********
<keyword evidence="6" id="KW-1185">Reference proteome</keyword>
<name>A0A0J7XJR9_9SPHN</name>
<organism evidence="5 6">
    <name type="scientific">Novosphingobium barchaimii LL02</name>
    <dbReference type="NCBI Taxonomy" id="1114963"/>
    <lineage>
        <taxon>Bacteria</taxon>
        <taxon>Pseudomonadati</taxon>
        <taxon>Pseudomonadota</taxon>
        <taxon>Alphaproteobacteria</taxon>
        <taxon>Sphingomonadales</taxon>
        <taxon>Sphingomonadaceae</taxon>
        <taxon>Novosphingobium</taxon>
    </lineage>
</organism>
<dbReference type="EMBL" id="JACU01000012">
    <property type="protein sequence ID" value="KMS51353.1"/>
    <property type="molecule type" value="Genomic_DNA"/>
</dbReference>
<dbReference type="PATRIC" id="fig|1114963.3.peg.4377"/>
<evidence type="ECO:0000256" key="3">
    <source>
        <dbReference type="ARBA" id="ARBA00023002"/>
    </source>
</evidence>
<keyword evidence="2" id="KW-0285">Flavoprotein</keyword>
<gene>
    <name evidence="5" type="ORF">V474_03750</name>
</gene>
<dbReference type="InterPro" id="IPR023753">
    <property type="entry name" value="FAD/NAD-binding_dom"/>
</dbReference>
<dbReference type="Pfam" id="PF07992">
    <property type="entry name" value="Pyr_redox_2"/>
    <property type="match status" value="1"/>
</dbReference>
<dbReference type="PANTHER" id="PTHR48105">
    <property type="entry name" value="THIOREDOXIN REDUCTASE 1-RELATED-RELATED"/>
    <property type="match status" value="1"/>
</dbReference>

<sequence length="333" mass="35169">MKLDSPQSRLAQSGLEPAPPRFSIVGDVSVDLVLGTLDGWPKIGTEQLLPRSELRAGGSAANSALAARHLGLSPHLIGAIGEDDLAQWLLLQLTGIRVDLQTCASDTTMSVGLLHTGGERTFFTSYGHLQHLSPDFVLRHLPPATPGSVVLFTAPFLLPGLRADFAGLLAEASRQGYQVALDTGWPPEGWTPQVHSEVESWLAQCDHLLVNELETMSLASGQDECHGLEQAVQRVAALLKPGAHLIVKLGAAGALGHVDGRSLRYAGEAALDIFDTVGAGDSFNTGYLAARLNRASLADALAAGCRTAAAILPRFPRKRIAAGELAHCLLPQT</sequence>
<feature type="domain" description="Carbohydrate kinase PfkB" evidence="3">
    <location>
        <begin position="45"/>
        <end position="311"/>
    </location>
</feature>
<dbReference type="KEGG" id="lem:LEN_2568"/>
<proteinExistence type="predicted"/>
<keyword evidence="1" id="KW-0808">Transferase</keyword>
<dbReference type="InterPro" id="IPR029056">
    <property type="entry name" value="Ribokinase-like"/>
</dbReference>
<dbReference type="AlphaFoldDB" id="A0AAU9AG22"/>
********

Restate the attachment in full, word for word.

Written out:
<keyword evidence="6" id="KW-1185">Reference proteome</keyword>
<name>A0A0J7XJR9_9SPHN</name>
<organism evidence="5 6">
    <name type="scientific">Novosphingobium barchaimii LL02</name>
    <dbReference type="NCBI Taxonomy" id="1114963"/>
    <lineage>
        <taxon>Bacteria</taxon>
        <taxon>Pseudomonadati</taxon>
        <taxon>Pseudomonadota</taxon>
        <taxon>Alphaproteobacteria</taxon>
        <taxon>Sphingomonadales</taxon>
        <taxon>Sphingomonadaceae</taxon>
        <taxon>Novosphingobium</taxon>
    </lineage>
</organism>
<dbReference type="EMBL" id="JACU01000012">
    <property type="protein sequence ID" value="KMS51353.1"/>
    <property type="molecule type" value="Genomic_DNA"/>
</dbReference>
<dbReference type="PATRIC" id="fig|1114963.3.peg.4377"/>
<evidence type="ECO:0000256" key="3">
    <source>
        <dbReference type="ARBA" id="ARBA00023002"/>
    </source>
</evidence>
<keyword evidence="2" id="KW-0285">Flavoprotein</keyword>
<gene>
    <name evidence="5" type="ORF">V474_03750</name>
</gene>
<dbReference type="InterPro" id="IPR023753">
    <property type="entry name" value="FAD/NAD-binding_dom"/>
</dbReference>
<dbReference type="Pfam" id="PF07992">
    <property type="entry name" value="Pyr_redox_2"/>
    <property type="match status" value="1"/>
</dbReference>
<dbReference type="PANTHER" id="PTHR48105">
    <property type="entry name" value="THIOREDOXIN REDUCTASE 1-RELATED-RELATED"/>
    <property type="match status" value="1"/>
</dbReference>

<sequence length="333" mass="35169">MKLDSPQSRLAQSGLEPAPPRFSIVGDVSVDLVLGTLDGWPKIGTEQLLPRSELRAGGSAANSALAARHLGLSPHLIGAIGEDDLAQWLLLQLTGIRVDLQTCASDTTMSVGLLHTGGERTFFTSYGHLQHLSPDFVLRHLPPATPGSVVLFTAPFLLPGLRADFAGLLAEASRQGYQVALDTGWPPEGWTPQVHSEVESWLAQCDHLLVNELETMSLASGQDECHGLEQAVQRVAALLKPGAHLIVKLGAAGALGHVDGRSLRYAGEAALDIFDTVGAGDSFNTGYLAARLNRASLADALAAGCRTAAAILPRFPRKRIAAGELAHCLLPQT</sequence>
<feature type="domain" description="Carbohydrate kinase PfkB" evidence="3">
    <location>
        <begin position="45"/>
        <end position="311"/>
    </location>
</feature>
<dbReference type="KEGG" id="lem:LEN_2568"/>
<proteinExistence type="predicted"/>
<keyword evidence="1" id="KW-0808">Transferase</keyword>
<dbReference type="InterPro" id="IPR029056">
    <property type="entry name" value="Ribokinase-like"/>
</dbReference>
<dbReference type="AlphaFoldDB" id="A0AAU9AG22"/>